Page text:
At every phase, several open meetings and conferences are carried out. These meetings can be scheduled by anyone in the team, and may even include people from other teams (if relevant) to obtain diverse opinions and suggestions on different issues. People schedule team meetings after taking every single step, to make sure that it’s the best possible foot forward, and to make use of the collective intellect of the entire team. Apart from these, there are weekly and monthly status report meetings at different hierarchies. One-to-one meetings can also be scheduled by anyone with anyone to close down on personal or less-important issues. As a whole, people spend almost half the time attending meetings and teleconferences! But it results in a very strong coordination within teams and provides enough freedom and encouragement for anyone and everyone to come up with brilliant ideas and novel solutions to problems (and more importantly, novel problems to solutions!). “Identifying problems is as important as solving them”! Utmost care is taken to identify and resolve issues at an early stage, so that after having invested months into a project, blocking issues doesn’t come up to render the project practically unfeasible, or requires to undo everything and start off from the beginning with a new plan.
Several internal tools are used to aid the development process. The most important of them is the Source Depot (SD). As the name suggests, it is a centralized system which holds the entire source tree for a project (product), including core product source codes, test automation codes, built binaries and documentations, all arranged in a proper modular way. This huge storage is split across several servers in the Redmond HQ, and is also locally cached in the servers of the Development Centers working on that particular project. It has extensive support for maintenance and versioning, parallel modifications and resolutions and very stringent, inbuilt checks to verify that updating of codes doesn’t cause other dependant codes to break. SD has a hierarchical access corresponding to the department and role of the enlisting person, and as such, people in CRM project have access to only the CRM codes. Several commands and options are available under SD’s build window to compile code fragments, sync to changes, edit or add new code and submit modifications to the main source tree. Mainline sub-versioned builds are automated and scheduled at the end of each day, so that after each day, you have a complete build with the latest changes incorporated. Whenever a new code or a change is submitted, it is put through ‘Gauntlet’, an automated gatekeeper that compiles and builds the code, verifies rules based on good programming practices, builds the entire source tree from scratch with the change incorporated (to ensure that the change doesn’t break dependant codes) and runs various tests to ensure everything is in order. A change, no matter how small, takes about 4 hours of processing in the Gauntlet, and if (and only if) it passes all the tests, it is added to the SD (this is called a Check-in).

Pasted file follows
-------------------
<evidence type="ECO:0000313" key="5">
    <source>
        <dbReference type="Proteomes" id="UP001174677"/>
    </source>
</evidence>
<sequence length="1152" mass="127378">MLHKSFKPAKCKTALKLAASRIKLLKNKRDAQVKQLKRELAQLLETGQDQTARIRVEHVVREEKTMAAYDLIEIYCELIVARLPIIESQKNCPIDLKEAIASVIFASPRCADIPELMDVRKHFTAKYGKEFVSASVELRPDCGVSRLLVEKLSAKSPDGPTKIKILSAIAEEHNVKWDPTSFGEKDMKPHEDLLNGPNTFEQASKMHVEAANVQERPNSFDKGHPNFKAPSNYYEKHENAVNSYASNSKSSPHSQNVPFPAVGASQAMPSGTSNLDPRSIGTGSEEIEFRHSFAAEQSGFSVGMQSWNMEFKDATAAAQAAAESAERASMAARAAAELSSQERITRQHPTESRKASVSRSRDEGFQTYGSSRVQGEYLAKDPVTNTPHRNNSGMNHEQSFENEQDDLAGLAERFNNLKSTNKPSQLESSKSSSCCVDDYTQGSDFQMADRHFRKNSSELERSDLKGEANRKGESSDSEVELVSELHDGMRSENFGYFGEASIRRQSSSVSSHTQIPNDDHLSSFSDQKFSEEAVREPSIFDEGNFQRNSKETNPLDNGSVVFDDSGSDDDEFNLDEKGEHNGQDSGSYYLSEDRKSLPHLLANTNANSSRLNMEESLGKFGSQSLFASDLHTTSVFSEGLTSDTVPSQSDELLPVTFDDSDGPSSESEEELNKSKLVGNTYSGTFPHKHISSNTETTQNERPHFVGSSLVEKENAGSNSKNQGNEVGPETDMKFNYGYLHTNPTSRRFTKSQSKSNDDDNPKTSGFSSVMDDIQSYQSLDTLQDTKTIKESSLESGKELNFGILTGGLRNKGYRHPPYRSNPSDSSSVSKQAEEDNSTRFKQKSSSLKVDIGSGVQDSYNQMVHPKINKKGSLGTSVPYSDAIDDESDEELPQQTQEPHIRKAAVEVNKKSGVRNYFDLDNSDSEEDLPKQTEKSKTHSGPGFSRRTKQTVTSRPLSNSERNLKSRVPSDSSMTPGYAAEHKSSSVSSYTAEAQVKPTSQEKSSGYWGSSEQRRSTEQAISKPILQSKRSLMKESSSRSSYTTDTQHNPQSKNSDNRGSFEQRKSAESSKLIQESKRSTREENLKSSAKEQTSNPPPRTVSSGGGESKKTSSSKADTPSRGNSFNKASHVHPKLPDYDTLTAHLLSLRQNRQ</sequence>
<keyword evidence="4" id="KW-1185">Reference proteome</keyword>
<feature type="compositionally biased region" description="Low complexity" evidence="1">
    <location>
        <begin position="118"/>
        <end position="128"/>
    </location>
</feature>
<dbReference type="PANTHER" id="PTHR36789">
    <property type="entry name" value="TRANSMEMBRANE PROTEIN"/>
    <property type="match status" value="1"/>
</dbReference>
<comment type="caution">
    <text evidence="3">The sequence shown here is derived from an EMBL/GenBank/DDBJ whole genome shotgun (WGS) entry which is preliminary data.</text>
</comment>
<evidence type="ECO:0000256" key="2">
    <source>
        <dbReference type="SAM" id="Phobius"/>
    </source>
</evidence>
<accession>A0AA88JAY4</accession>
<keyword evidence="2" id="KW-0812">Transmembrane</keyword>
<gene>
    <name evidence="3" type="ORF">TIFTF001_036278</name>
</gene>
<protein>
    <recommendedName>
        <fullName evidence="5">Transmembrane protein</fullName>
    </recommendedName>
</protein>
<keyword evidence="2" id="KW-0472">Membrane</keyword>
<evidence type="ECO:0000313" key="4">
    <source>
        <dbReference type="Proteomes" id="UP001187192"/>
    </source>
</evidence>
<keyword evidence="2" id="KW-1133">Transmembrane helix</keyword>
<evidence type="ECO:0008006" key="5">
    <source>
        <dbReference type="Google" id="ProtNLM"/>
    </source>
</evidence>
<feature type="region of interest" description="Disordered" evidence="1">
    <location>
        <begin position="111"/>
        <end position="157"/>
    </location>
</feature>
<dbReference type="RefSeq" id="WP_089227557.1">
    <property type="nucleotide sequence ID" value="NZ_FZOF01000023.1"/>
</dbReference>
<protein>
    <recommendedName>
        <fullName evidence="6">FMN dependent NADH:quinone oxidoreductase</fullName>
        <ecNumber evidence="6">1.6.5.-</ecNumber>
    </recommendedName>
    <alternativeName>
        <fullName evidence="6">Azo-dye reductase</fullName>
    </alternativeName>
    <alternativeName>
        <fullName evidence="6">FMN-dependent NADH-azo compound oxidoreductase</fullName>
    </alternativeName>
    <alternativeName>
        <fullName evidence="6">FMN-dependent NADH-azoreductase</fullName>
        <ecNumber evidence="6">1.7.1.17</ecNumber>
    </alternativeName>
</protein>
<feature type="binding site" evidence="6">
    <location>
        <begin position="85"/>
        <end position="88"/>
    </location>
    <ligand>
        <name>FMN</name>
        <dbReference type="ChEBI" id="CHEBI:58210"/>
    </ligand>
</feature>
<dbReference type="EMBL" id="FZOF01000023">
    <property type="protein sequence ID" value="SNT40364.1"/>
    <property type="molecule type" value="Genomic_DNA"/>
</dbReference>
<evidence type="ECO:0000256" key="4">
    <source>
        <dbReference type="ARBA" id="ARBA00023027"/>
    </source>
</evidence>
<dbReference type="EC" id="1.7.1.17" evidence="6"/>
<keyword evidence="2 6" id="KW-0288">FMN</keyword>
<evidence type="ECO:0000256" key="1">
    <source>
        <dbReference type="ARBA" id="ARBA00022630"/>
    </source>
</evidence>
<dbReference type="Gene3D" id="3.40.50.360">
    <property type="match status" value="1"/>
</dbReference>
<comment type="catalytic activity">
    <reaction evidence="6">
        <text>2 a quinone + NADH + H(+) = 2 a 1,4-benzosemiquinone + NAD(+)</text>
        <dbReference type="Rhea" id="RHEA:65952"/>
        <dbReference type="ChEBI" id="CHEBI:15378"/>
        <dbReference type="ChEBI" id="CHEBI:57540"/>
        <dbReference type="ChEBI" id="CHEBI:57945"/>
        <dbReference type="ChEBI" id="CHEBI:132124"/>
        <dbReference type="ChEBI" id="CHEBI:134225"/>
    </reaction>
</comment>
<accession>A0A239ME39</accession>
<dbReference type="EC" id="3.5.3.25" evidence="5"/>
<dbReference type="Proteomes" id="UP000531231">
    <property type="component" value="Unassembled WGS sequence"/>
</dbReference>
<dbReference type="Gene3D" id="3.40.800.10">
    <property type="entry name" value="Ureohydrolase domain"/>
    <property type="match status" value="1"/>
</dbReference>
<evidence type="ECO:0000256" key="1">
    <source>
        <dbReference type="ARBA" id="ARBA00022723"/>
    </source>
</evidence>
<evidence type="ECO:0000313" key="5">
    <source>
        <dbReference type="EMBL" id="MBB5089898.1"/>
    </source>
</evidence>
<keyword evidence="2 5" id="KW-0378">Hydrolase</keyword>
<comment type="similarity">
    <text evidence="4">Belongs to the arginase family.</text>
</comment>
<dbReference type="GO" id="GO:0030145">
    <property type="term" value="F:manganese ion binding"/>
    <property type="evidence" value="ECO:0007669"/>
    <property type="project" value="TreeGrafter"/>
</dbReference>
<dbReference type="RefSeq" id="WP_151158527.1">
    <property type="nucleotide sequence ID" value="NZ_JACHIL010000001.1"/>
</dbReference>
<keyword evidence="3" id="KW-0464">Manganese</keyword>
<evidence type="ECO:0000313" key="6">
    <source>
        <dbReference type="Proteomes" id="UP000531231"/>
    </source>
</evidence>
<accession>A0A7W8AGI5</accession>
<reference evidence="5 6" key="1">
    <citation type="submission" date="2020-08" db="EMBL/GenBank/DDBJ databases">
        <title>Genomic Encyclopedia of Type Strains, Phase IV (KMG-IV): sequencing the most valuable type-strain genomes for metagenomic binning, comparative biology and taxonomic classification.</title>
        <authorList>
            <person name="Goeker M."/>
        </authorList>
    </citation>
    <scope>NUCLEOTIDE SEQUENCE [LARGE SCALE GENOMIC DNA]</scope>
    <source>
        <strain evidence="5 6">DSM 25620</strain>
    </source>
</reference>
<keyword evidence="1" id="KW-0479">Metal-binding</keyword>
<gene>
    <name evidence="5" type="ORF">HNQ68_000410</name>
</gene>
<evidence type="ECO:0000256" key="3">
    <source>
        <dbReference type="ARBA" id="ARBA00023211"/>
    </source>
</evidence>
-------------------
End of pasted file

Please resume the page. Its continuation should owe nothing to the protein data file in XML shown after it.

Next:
Other useful tools include the Product Studio (PS), which tracks submission of TUs and the corresponding automated TCs to be run against each of them, internally schedules the TCs to run once the corresponding feature is delivered and updates the results (pass percentage, logs, etc). Another tool widely in use is the CRM, for assigning and tracking jobs, verifying their status and remaining time, and automatically updating the overall progress chart. Apart from these, several products are internally modified to suit the particular needs of development teams (e.g., Microsoft Rascal, an internal scaled-down version of the Visual Studio, has replaced the more feature-rich but memory-hungry Visual Studio). Overall, everything is so much well-planned, integrated and well-maintained with everything else that you can seamlessly work between applications without worrying for inconsistencies. A perfect blend of centralization and distribution; update at one place, and it gets updated everywhere!